The Emperor Huizong was one of China's most mediocre and unfortunate Emperors. As an 11th son of the reigning Emperor, he never expected to become the successor. With his father's encouragement, he devoted his life to poetry, calligraphy, and painting, eventually becoming one of China's greatest artists.
Through an amazing string of bad luck, his ten older brothers all died leaving Huizong as the completely unprepared heir to the imperial throne. He relied heavily on his scheming and corrupt ministers to govern. The Jin Tartars took advantage of the corruption and misrule and invaded, capturing the capital city Kaifeng, and Huizong. He ended his days as a prisoner in Manchuria.
Upon his unexpected ascension to the imperial throne, Huizong painted this picture in 1112 of cranes flocking over the roof of the imperial palace.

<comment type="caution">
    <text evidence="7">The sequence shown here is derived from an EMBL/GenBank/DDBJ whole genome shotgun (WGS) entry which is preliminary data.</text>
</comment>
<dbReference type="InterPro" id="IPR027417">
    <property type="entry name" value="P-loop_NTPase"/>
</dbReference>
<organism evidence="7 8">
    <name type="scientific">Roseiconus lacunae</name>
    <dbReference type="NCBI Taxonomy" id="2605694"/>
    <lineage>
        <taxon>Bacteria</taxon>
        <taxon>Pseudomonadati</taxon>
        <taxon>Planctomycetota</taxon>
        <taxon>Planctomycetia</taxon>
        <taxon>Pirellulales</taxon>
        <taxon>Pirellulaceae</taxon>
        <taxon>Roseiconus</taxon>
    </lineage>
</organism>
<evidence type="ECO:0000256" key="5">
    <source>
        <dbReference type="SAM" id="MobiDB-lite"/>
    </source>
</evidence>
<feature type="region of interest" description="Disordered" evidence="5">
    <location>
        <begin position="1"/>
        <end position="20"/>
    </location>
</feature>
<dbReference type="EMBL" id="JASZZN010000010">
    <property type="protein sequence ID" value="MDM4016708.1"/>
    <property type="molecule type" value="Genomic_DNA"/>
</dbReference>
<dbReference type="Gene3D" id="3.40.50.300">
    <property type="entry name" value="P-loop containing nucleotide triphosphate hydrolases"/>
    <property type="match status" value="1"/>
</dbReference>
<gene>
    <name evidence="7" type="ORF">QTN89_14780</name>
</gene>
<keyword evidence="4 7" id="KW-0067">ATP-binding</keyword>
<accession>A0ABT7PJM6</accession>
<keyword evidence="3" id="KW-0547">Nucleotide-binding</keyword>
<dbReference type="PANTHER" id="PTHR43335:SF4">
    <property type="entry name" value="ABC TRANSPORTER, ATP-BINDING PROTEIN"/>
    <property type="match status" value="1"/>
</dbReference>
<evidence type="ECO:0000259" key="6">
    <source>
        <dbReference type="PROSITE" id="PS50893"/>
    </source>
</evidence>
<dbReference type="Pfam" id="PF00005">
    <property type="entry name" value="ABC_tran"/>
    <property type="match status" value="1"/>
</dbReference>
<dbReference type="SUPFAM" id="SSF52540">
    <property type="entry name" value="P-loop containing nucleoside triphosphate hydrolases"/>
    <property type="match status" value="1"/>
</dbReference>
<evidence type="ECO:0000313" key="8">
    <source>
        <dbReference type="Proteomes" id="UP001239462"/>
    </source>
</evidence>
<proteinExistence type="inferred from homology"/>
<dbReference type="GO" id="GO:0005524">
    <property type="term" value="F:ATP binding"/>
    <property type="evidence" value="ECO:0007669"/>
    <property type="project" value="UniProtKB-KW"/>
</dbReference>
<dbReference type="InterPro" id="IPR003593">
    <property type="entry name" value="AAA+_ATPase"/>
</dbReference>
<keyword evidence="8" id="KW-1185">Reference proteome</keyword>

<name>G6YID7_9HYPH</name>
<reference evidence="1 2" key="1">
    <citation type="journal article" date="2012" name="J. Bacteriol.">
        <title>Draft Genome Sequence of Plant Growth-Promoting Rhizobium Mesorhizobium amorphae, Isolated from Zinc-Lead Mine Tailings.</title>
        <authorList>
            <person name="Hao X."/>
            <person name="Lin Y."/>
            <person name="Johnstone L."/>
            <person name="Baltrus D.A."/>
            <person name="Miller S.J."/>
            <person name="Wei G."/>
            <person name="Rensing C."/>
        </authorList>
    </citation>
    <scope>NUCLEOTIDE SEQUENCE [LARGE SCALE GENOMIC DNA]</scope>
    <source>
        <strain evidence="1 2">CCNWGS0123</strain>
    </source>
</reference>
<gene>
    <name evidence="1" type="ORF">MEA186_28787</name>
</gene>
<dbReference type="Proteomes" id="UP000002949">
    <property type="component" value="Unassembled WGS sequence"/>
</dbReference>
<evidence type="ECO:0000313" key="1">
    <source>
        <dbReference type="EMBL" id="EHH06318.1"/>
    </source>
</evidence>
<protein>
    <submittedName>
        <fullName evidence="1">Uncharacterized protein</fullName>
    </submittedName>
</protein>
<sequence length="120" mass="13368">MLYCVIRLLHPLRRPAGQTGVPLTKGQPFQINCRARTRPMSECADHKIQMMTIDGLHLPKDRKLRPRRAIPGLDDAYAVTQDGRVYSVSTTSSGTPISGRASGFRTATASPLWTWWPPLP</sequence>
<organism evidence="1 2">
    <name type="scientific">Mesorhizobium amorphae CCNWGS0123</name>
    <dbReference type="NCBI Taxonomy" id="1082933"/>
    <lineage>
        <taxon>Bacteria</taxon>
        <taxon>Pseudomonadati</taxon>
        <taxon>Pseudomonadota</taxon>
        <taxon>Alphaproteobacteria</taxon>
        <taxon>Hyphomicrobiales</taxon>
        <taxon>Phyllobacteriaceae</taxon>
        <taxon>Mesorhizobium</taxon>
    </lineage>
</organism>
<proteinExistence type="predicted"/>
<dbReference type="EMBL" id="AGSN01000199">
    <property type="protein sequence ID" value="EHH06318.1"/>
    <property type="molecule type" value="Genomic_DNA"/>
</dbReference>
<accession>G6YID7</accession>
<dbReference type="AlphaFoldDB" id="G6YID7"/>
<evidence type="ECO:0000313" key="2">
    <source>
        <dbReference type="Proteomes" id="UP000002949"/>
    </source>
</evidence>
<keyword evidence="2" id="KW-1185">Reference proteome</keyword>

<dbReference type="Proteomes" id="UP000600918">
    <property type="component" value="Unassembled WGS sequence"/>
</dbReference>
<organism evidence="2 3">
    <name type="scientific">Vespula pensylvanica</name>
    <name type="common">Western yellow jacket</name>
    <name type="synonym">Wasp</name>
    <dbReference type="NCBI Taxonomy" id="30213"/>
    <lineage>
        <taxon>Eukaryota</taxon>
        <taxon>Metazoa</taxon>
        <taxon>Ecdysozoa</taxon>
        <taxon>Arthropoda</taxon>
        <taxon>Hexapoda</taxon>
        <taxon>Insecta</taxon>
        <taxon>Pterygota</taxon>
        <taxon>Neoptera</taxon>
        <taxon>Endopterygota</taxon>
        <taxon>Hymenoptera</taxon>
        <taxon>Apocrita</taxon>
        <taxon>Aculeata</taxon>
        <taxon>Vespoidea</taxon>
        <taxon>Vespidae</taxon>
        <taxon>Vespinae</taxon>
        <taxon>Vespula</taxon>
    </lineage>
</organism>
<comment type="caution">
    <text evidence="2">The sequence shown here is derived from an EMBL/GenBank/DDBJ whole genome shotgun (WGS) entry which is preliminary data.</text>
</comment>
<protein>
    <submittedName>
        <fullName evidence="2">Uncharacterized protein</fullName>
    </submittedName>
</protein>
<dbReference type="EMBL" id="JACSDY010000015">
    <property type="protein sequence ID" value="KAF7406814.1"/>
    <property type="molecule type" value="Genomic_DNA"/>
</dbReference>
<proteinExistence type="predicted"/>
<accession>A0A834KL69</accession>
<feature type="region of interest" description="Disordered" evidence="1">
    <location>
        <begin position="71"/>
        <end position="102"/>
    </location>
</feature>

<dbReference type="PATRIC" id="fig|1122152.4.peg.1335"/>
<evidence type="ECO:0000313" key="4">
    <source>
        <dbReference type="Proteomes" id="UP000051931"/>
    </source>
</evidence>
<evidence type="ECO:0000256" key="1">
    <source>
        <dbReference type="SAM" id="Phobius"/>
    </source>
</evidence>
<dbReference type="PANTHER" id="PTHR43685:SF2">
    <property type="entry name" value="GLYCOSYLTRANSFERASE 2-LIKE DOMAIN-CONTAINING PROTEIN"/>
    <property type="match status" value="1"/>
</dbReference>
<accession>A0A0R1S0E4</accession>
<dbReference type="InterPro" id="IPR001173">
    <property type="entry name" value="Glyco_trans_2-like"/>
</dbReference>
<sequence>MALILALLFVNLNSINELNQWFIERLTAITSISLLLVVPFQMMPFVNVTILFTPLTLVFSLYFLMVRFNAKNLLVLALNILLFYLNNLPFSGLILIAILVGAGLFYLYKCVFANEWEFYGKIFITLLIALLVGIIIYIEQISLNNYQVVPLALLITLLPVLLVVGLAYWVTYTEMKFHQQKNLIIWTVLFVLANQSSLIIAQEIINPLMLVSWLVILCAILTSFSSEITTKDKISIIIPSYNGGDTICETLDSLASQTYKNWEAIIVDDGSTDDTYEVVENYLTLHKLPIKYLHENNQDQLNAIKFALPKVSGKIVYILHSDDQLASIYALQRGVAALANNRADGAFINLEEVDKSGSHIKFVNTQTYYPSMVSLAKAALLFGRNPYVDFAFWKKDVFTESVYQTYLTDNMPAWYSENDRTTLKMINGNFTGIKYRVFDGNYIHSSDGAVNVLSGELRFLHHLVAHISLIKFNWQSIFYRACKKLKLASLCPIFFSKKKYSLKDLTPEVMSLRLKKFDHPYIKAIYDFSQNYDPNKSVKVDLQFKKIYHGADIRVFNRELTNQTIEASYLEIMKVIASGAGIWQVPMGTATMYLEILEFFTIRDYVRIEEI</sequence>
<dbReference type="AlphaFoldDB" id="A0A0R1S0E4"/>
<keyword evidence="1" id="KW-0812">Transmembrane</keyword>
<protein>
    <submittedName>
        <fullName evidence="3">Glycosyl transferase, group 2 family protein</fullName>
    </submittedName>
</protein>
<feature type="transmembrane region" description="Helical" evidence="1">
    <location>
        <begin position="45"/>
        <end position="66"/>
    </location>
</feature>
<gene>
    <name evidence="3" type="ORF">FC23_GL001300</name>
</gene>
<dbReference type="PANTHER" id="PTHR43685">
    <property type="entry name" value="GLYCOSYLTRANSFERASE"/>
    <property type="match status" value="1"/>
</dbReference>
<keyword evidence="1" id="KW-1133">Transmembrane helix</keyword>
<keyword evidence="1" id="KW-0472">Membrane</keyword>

Cranes are seen in China as omens of good luck. They appear in art and architecture as auspicious emblems of good fortune. The anxious new Emperor filled this masterful painting with as many cranes as his composition would allow. He knew he needed Heaven's help.
And so do we all. Michael is going through a string of unexpected bad luck. My career as an artist seems to be stuck in "park" these days. We are both feeling very discouraged. There are too many people out of work or under-employed and under-paid, and I know too many of them.
Thankfully, the world is always full of new beginnings. Beneath the headlines and newsfeeds of corruption and craziness, people are hard at work trying to keep this country from going the way of 17th century Spain, and to revive and renew its core principles. The Episcopal Church appears to be headed for some kind of a new beginning and a new relationship with the rest of the world.
And JCF returns to California.
May Heaven prosper the work of our hands, and bring us all to a much better end than that of the artist-Emperor. May the good fortune and promise of his paintings come true for us, even if they were not fulfilled for him.